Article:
Importance of an IFAK

There is a lot of cool guy gear that everyone wants to talk
about but seldom is first aid thrust onto the list as something cool. However,
from my experience, I am much more likely to use my first aid kit than I have
used my firearm in the decade I have been carrying. The one here on JM4 Tactical’s shop is the
standard and a great one to look at to carry on your person or in your bag.
Here are some of the benefits of what it has.

Tourniquets for many years were shunned as unnecessary and
causing injuries. However, with the war on terror and the need to stop the
bleeding, these are necessary for carrying. While in countries like Iraq and Afghanistan,
some of my NCOs carried more than one. While the military designs the kit to be
used on yourself, I always take one extra just in case. I would caution that
you get some training on where to place them to stop the bleeding of a significant
injury before in the heat of the moment.

Quick clot is an amazing invention that does exactly that.
It helps to clot the blood and stop the bleeding. This product is for a severe
injury but not one that has hit a significant artery, where the tourniquet
comes in. I have used this on a nasty cut on my leg. I couldn’t get to stop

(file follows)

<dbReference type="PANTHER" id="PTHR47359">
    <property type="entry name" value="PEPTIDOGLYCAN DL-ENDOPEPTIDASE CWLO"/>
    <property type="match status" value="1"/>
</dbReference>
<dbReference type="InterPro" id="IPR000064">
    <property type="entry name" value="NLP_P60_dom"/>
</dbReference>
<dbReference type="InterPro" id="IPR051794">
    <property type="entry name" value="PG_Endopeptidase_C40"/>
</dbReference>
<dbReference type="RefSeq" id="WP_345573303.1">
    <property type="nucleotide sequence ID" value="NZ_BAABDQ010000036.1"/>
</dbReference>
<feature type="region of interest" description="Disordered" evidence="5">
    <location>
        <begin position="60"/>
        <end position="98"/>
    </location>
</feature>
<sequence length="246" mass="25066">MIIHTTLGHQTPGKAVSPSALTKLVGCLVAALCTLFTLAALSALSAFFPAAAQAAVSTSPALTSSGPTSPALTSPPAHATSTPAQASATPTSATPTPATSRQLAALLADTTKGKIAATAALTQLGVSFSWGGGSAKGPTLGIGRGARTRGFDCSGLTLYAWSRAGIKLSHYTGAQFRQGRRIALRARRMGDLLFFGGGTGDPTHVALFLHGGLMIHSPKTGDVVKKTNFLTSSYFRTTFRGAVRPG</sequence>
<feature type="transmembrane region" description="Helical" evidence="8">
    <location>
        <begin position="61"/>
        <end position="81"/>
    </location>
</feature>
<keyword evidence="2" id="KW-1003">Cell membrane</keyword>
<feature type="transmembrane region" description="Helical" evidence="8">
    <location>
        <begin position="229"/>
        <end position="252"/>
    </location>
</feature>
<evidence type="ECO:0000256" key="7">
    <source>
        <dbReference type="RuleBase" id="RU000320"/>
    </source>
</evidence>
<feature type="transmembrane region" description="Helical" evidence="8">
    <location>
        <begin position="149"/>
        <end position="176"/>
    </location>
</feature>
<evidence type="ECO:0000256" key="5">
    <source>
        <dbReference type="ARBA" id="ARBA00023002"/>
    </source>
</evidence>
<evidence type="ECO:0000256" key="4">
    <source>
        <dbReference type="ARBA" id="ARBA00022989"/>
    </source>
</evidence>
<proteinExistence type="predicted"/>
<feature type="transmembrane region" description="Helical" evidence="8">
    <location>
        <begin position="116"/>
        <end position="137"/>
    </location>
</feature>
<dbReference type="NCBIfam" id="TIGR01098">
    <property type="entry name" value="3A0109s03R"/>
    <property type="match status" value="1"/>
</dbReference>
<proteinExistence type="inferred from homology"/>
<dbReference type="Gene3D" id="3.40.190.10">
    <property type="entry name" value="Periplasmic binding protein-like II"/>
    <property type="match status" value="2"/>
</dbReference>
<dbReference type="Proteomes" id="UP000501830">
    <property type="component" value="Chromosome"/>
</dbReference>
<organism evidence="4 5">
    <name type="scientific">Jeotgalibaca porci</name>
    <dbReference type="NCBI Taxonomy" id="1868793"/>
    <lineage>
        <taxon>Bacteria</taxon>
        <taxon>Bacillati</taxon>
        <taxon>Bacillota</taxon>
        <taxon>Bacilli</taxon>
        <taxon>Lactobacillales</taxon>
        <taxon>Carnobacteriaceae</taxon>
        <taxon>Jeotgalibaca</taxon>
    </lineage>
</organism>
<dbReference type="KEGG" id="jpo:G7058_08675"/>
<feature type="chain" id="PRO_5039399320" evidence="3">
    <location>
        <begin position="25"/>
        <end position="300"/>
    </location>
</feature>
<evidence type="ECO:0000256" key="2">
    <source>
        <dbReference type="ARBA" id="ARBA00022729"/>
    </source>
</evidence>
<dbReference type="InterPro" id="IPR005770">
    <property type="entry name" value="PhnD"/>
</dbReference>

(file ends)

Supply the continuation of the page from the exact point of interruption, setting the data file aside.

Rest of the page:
bleeding when I was out hunting (a sharp piece of wire I didn’t see cut right
through my pants).

Chest seal: if you or someone you are rendering aid to needs
this, it is a severe bad way, with a bad puncture to the chest. If not used,
that injury can lead to a collapsed lung. While I have used it in training, I
have not in person. However, I carry one just in case.

Gloves, bandages, Gauze, Marker, and Shears: These are more
of the items that I have used more readily. Gloves are a good idea, but in the
heat of the moment, I frequently have forgotten to put them on… don’t be like
me. Bandages and gauze are self-explanatory, and with three kiddos, I have used
these more than any other items. The marker is good to triage or annotate which
time you put the tourniquet on, and the shears are good if you have a compound fracture
and need to remove clothing but can’t.

Other good items to stock:

Aspirin: If someone you are around has a heart attack,
chewing an aspirin could save their life.

Nasal Pharyngeal: Awesome rubber tube you can insert through
the nose if there is a blockage in the throat. I have had it done to me in
training, and while it is not pleasant, it takes up minimal space and is
suitable for restoring the airway. Also, lubricant is vital, so either packet
of lube or spit works…. gross maybe, but it works.

Tweezers: Splinters happen, and a good pair of tweezers is
likely more often used than most

Moleskin: If you have ever had a blister on your feet, you
know they are miserable to walk on. Moleskin is fantastic for that area, and I
have also used it on a burn blister on my hand if it’s too expensive. Duct tape
works great in a pinch.

Also be sure to check out JM4 Tactical for your holster needs!

Author: Ian Bolser

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